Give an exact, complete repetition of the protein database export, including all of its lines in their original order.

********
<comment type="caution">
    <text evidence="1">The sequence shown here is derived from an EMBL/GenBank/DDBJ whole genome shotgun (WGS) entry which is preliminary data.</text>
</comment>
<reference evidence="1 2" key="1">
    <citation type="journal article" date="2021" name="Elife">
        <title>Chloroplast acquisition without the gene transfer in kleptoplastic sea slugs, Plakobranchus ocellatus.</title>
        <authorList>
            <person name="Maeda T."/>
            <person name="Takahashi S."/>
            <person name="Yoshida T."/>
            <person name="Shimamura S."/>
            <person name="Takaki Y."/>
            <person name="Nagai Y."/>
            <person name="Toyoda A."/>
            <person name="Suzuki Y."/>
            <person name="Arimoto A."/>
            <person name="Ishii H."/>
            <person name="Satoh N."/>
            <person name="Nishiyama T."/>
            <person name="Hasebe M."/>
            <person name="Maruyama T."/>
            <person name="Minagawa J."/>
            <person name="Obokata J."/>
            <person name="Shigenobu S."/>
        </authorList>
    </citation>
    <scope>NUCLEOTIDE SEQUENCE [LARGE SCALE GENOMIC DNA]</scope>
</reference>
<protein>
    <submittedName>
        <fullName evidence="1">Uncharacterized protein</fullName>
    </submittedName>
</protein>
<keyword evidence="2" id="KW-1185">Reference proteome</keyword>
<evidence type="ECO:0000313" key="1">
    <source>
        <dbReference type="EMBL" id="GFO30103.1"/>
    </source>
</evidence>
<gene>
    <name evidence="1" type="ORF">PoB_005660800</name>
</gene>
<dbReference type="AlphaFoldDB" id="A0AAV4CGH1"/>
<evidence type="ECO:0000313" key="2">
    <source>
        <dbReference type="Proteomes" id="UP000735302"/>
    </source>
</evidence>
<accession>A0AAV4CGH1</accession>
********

<comment type="caution">
    <text evidence="1">The sequence shown here is derived from an EMBL/GenBank/DDBJ whole genome shotgun (WGS) entry which is preliminary data.</text>
</comment>
<reference evidence="1 2" key="1">
    <citation type="journal article" date="2021" name="Elife">
        <title>Chloroplast acquisition without the gene transfer in kleptoplastic sea slugs, Plakobranchus ocellatus.</title>
        <authorList>
            <person name="Maeda T."/>
            <person name="Takahashi S."/>
            <person name="Yoshida T."/>
            <person name="Shimamura S."/>
            <person name="Takaki Y."/>
            <person name="Nagai Y."/>
            <person name="Toyoda A."/>
            <person name="Suzuki Y."/>
            <person name="Arimoto A."/>
            <person name="Ishii H."/>
            <person name="Satoh N."/>
            <person name="Nishiyama T."/>
            <person name="Hasebe M."/>
            <person name="Maruyama T."/>
            <person name="Minagawa J."/>
            <person name="Obokata J."/>
            <person name="Shigenobu S."/>
        </authorList>
    </citation>
    <scope>NUCLEOTIDE SEQUENCE [LARGE SCALE GENOMIC DNA]</scope>
</reference>
<protein>
    <submittedName>
        <fullName evidence="1">Uncharacterized protein</fullName>
    </submittedName>
</protein>
<keyword evidence="2" id="KW-1185">Reference proteome</keyword>
<evidence type="ECO:0000313" key="1">
    <source>
        <dbReference type="EMBL" id="GFO30103.1"/>
    </source>
</evidence>
<gene>
    <name evidence="1" type="ORF">PoB_005660800</name>
</gene>
<dbReference type="AlphaFoldDB" id="A0AAV4CGH1"/>
<evidence type="ECO:0000313" key="2">
    <source>
        <dbReference type="Proteomes" id="UP000735302"/>
    </source>
</evidence>
<accession>A0AAV4CGH1</accession>